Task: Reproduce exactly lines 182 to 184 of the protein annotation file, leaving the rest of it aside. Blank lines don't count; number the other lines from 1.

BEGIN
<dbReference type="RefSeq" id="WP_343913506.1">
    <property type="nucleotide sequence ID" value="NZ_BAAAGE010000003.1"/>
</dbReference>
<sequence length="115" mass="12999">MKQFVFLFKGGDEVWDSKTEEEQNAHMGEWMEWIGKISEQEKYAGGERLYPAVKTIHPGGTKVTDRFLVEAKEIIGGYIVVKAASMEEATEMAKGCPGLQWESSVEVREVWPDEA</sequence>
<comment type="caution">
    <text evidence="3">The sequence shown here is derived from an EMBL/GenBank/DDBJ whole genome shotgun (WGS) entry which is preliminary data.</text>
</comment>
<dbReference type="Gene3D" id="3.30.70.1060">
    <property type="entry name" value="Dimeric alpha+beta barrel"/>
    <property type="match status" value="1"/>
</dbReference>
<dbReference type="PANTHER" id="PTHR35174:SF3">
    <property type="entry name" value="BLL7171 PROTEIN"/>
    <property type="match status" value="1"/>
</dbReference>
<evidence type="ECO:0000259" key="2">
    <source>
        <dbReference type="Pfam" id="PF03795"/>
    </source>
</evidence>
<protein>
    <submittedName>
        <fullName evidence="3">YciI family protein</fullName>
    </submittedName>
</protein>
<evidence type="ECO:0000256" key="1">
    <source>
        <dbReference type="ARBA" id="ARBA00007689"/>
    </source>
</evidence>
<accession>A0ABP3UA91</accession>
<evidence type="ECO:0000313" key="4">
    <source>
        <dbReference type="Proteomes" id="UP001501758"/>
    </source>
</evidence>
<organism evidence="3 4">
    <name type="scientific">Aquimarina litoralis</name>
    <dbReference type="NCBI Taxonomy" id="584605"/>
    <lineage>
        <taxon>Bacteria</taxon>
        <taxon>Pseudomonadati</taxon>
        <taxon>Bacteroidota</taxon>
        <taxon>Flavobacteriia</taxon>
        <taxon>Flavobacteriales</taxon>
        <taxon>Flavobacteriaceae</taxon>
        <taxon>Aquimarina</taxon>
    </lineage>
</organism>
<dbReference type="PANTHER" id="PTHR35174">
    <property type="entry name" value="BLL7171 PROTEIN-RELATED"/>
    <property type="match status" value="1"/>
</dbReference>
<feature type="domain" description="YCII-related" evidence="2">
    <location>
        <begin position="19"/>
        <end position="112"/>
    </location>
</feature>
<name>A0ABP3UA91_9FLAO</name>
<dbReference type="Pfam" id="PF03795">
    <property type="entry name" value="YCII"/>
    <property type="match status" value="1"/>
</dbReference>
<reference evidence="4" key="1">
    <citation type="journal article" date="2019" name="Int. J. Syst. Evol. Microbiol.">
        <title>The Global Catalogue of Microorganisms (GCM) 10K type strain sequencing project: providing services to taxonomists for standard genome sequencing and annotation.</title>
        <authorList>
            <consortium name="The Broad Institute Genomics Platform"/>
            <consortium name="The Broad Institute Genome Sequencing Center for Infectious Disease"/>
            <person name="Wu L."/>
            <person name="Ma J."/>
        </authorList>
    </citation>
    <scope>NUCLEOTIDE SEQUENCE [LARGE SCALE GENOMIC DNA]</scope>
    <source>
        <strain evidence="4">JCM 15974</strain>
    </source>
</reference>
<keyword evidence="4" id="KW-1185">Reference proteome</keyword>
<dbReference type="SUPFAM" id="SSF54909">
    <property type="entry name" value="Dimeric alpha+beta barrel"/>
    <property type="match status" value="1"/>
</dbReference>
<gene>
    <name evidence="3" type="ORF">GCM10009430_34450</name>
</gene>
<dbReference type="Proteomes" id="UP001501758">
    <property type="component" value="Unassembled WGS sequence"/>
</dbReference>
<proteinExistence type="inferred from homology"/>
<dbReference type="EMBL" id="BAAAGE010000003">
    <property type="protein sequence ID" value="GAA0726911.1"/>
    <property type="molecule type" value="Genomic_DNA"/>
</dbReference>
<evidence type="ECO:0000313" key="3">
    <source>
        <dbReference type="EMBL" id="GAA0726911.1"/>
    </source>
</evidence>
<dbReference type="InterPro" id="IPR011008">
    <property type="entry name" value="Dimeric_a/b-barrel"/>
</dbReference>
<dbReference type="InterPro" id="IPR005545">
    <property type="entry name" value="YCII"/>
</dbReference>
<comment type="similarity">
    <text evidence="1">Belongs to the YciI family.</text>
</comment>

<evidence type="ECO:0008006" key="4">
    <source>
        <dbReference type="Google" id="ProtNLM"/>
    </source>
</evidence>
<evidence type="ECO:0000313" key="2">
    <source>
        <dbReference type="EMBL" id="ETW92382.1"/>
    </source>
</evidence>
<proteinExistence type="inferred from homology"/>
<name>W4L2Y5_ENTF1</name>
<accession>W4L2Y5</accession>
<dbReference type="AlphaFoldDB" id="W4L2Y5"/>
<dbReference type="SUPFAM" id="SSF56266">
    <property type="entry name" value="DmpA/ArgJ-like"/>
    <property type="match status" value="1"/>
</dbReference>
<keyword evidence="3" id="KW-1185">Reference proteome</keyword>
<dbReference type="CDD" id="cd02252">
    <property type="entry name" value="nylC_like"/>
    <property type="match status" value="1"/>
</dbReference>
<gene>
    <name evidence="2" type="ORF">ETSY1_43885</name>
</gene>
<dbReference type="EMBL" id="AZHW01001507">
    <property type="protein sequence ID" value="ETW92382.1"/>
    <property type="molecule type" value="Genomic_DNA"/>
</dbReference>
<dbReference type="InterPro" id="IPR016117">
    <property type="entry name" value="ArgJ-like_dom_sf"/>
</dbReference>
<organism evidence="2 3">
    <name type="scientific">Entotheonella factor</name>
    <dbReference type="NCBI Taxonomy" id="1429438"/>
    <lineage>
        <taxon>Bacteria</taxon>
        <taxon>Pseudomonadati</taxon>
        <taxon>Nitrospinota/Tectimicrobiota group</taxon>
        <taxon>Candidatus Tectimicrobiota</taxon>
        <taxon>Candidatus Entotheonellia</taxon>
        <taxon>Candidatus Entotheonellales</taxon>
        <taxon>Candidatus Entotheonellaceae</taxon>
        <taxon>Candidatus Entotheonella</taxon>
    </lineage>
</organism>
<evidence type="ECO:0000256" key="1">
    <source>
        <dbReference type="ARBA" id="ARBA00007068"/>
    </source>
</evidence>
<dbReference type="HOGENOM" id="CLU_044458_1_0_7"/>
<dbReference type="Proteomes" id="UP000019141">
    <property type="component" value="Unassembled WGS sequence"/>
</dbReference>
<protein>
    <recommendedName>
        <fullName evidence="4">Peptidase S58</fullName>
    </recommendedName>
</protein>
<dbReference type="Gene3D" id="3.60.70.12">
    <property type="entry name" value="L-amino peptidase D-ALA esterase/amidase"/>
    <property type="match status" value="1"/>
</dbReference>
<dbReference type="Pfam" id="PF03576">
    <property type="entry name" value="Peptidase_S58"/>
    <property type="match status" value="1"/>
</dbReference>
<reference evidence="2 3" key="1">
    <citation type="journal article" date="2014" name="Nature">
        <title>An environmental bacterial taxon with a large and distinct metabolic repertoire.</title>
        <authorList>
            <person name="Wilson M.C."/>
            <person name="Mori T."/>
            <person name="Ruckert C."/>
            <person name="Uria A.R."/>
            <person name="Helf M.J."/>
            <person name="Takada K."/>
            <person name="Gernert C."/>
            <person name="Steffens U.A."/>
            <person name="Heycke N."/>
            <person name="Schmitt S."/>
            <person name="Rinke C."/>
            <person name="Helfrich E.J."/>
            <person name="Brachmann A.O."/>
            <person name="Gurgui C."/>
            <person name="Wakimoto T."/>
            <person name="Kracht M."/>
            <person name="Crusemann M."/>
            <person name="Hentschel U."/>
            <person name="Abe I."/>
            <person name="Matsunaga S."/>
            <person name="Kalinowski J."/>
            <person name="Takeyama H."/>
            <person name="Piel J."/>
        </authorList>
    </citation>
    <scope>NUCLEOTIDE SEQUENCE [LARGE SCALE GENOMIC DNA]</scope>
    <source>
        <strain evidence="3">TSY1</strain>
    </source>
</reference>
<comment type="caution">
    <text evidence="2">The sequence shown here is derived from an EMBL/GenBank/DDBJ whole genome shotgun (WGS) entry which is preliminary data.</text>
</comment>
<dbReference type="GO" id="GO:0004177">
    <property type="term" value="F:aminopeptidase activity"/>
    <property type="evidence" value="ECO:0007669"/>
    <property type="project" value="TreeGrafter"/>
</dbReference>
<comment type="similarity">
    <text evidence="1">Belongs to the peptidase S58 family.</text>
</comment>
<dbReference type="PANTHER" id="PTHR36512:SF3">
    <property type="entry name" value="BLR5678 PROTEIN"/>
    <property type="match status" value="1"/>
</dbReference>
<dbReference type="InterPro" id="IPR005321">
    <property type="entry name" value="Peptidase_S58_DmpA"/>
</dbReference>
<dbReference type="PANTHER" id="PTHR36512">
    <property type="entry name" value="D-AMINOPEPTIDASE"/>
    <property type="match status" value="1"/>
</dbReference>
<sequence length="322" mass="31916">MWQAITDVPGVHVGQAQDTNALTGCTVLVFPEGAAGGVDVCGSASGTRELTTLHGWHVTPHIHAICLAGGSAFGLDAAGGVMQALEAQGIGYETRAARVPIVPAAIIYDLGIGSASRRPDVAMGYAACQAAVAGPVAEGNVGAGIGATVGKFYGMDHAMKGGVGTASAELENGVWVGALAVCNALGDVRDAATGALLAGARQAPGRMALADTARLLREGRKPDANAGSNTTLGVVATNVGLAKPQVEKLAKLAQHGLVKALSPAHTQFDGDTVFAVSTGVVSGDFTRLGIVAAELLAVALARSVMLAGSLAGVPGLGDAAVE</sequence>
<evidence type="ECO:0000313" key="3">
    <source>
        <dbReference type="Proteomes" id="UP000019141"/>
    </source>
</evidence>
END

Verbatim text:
        <authorList>
            <person name="Wilson M.C."/>
            <person name="Mori T."/>